In addition to the MEWP units we were undertaking last week, this week sees some of the apprentices showing us the skills they have learnt with Polesaws.
It is a very useful piece of kit, and saves a lot of hassle for removing low branches. The trick is to remember not to stand under the branch you are cutting (believe me this happens!!), and to try to keep the saw at a maximum angle of 600. The saw Chris Weedon is using below, is telescopic, and can be extended to deal with different heights of branches.
To Chris Weedon from K J Thulborn’s, who this week completed his Apprenticeship. His work has been exemplary throughout, but as a professional photographer as well as an Arb, as you can see above, he has produced the most amazing, detailed and frankly good looking tree portfolio I have had so far!
Arb Academy The Next Generation…….
We are coming to the end of our cohorts on the old Level 2 Trees and timber Qualifications. Our new cohorts from September onwards will be on the new Standards, which were originally known as the Trailblazer. The new Standard, is similar to the model we already run here at the Academy, but has even more detail, and consists of various practical certificates, and licences to practice, built into the qualification. In addition the Apprentice will keep a log of their day to day work, and progress, and then build a detailed portfolio of, amongst other things, tree and fungal identification some 50 trees and shrubs and 20 fungi!!Once they have completed all the various tasks, and everyone is happy with the standard of work, they are put forward for the EPA (End Point Assessment), where an external assessor puts them through their paces, and checks that what they have put in their portfolios is accurate. At this point, if they are successful, they pass, if not the work is fed back to the Apprentice, Employer and Trainer, any issues are dealt with, and the Apprentice then goes back in for the EPA. The whole thing should help to raise the standard of Apprenticeships across the country, and should result in an enjoyable but intense learning experience for the Apprentice!
Arb Academy Collaboration
On Thursday I was out at Buckfast Abbey working with PhD student Emma Gilmartin, and her able helpers Yu, a visiting academic from Japan, and Ed, a Degree level Biology Student from the Cardiff University. We were gathering additional samples for an experiment that Emma has been running on what types of Fungi live inside trees. The Arb Academy, and its students have been involved from the start helping the team to identify, tag and sample the tree specimens. It involves GPS location of the trees, numbering them and carefully removing a square of bark. Small samples of wood are then drilled out of the tree and carefully extracted.
Everything is done in as sterile a way as possible to prevent contamination, hence the gloves! The wood samples are put into a small sterile pot, and then sent taken back to the lab, where some will be cultured to see what fungi will grow, and other samples will then be DNA tested to see what species are present, and the two compared.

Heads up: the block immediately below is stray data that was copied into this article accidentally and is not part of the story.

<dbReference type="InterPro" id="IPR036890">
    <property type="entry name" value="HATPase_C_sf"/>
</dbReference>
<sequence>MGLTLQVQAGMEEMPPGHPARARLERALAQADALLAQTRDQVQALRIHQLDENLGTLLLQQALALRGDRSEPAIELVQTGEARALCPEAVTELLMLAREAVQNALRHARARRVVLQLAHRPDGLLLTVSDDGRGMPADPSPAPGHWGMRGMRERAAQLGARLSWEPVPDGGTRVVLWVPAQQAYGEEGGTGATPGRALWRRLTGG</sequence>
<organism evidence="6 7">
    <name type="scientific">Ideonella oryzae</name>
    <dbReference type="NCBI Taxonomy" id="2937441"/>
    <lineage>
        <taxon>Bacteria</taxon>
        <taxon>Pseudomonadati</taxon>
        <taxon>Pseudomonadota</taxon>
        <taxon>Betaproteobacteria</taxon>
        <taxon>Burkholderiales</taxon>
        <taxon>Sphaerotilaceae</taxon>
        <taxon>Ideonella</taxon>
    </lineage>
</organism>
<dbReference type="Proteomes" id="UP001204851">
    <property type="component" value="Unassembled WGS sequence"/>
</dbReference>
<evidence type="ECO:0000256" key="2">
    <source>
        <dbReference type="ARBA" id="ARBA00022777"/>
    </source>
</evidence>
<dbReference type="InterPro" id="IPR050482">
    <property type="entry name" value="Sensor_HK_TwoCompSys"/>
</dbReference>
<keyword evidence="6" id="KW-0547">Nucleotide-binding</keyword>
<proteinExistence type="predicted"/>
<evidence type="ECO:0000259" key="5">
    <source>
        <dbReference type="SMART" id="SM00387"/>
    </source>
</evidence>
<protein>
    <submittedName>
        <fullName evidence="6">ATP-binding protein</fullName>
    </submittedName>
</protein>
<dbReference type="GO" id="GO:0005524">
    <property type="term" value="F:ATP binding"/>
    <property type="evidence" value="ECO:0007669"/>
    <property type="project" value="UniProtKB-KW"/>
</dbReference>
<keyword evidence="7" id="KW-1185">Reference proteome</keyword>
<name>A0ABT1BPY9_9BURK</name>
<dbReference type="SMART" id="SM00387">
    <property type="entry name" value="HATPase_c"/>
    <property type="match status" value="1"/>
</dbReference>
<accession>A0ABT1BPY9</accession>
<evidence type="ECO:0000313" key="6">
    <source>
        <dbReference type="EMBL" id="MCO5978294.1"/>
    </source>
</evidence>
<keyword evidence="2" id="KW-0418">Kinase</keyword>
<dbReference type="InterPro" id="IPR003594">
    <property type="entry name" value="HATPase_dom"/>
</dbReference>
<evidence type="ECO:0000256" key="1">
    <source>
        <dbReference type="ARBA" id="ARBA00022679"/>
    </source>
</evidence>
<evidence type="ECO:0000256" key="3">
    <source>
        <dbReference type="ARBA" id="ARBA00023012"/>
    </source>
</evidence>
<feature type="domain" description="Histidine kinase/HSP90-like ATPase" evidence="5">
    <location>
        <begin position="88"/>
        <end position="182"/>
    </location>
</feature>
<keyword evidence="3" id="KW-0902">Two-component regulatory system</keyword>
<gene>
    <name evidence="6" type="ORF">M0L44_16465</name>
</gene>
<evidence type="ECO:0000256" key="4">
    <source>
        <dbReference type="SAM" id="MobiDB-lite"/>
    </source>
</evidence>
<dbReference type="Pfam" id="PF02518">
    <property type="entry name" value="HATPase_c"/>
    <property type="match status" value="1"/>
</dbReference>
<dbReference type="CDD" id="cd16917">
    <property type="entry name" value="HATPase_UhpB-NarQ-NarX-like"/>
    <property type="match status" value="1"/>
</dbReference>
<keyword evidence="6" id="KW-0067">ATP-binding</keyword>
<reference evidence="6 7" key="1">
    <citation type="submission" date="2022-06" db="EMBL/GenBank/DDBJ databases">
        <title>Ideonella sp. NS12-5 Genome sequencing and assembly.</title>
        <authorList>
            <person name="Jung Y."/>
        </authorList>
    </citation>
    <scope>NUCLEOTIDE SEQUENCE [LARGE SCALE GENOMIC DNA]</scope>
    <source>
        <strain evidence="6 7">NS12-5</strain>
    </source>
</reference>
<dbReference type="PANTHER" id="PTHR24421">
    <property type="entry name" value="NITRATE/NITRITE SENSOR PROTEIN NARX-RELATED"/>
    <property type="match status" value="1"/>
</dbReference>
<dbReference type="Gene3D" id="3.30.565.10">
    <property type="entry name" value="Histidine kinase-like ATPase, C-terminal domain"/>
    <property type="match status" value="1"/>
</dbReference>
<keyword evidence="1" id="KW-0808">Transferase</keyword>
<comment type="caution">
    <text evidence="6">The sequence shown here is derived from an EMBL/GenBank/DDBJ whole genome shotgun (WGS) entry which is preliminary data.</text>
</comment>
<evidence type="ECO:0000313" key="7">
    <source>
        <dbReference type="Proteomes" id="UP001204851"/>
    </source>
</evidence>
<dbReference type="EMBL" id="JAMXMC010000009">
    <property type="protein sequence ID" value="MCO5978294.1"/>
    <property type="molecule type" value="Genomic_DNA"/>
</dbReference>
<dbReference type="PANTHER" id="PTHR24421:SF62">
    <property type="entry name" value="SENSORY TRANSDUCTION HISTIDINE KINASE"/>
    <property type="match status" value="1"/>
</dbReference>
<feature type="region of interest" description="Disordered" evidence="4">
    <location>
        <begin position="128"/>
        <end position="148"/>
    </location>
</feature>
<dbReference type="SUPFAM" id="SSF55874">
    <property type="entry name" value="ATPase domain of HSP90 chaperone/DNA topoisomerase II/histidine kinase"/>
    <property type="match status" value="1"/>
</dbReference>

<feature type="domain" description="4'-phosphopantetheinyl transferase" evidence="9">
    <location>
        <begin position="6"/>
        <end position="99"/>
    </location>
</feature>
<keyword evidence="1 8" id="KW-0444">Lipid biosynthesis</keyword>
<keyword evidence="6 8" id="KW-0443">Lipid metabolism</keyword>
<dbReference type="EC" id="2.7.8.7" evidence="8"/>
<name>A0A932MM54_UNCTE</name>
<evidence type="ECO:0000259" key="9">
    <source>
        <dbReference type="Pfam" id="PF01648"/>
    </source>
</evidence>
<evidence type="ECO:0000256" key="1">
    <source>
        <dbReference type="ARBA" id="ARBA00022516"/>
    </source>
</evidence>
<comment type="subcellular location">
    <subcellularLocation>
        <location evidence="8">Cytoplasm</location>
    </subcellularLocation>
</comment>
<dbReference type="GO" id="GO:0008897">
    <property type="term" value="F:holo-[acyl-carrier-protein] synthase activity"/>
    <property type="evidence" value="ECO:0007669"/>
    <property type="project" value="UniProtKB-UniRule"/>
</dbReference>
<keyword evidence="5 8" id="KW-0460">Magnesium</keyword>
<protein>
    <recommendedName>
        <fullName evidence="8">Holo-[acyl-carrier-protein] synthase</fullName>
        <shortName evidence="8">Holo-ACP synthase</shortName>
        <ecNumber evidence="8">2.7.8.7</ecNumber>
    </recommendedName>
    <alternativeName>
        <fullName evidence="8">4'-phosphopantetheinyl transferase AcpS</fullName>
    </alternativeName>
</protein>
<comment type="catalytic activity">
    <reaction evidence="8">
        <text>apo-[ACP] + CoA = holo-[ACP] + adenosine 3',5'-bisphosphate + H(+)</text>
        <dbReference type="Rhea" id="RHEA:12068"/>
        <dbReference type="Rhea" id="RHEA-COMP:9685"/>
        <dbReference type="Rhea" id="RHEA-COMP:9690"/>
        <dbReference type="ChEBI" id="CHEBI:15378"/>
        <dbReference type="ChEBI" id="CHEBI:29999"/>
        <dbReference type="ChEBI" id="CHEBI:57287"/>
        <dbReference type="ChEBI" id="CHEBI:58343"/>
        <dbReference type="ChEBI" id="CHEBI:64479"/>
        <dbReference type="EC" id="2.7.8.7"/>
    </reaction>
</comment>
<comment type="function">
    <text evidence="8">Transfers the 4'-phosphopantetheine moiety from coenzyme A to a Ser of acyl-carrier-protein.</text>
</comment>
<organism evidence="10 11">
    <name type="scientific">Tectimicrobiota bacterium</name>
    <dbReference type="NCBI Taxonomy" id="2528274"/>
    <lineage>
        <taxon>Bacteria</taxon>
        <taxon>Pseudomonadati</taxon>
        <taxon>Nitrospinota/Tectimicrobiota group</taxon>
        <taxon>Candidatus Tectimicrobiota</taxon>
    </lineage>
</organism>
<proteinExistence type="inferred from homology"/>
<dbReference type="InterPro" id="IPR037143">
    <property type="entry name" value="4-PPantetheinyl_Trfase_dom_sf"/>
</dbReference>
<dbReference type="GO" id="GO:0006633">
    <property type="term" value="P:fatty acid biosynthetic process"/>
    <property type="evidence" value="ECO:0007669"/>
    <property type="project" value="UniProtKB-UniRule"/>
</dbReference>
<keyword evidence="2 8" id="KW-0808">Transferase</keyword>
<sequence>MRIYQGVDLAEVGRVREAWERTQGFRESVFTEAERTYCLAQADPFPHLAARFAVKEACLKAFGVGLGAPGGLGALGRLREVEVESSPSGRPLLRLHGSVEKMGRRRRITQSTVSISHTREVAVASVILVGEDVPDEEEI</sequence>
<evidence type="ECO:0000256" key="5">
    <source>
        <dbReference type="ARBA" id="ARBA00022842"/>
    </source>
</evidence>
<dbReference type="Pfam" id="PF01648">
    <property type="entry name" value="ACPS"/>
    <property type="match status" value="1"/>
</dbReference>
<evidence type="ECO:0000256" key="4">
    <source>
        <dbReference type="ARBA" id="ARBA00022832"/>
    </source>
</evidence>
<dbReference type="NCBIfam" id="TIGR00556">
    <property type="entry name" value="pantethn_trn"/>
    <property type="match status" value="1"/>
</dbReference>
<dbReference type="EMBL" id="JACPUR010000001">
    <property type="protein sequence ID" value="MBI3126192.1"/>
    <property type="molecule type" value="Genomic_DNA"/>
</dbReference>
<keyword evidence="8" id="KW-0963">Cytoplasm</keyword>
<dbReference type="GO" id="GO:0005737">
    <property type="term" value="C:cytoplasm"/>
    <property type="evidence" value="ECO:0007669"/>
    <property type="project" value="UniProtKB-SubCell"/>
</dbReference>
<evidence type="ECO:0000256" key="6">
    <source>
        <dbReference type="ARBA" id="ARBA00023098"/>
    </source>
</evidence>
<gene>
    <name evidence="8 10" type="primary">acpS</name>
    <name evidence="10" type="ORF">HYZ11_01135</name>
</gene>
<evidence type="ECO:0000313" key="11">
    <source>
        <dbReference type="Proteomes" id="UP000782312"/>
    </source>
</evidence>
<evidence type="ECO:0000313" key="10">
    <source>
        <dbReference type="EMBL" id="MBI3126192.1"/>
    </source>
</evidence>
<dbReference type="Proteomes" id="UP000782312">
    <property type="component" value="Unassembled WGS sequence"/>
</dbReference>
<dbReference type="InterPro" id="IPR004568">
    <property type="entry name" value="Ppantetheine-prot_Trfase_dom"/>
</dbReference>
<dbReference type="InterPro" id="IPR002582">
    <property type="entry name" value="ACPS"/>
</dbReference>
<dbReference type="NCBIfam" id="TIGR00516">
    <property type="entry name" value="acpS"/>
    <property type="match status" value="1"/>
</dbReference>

Fungi that live, and generally lie dormant in wood are called ‘Latent Fungi’. This concept was investigated and developed, by world renowned fungal ecologist Professor Lynne Boddy and her team at Cardiff in the 1980’s, and they continue this interesting research to this day. The internal interaction between fungi and trees, is not well understood, and this research, will hopefully start to shine some light on this.
The results will eventually be used by Emma towards her Doctorate, and then hopefully a formal presentation of the results and the implications will be given in the near future.
Further information on the important and fascinating work this team does can be found at:
Focus on………. Fungi
Artist’s Fungus- Ganoderma applanatum
The Ganoderma species, can be quite hard to separate, and G. applanatum and G. adspersum and the closely related species are now generally just referred to as G. australe.
Both species are parasites of trees, and are also wood decaying species, and slowly break down the structure of the wood, so it becomes soft and spongy. This type of decay is called a ‘white rot’. As you can see in the right hand picture, this eventually leads to stem failure and the collapse of the tree. The brackets can be quite large and really obvious, but it doesn’t mean that the tree is going to fall over. It all depends on how much decay there is, and where it is.
The brackets themselves are only the fruiting bodies, the main body of the fungus is actually very tiny and living within the wood of the tree itself. Some people sometimes ask us to remove the brackets in the hope that this will stop the decay, but due to the nature of fungi, it doesn’t work. These fungi are absolutely vital in breaking down fallen and dead timber, and are an important part of the woodland ecosystem, so where a tree is not presenting any danger, they should be left to just get on with the job of recycling. Whilst this may seem bad news for the trees, it’s not always. It may seem odd, but sometimes the tree itself benefits as it is able to use the nutrients released by its own decay!!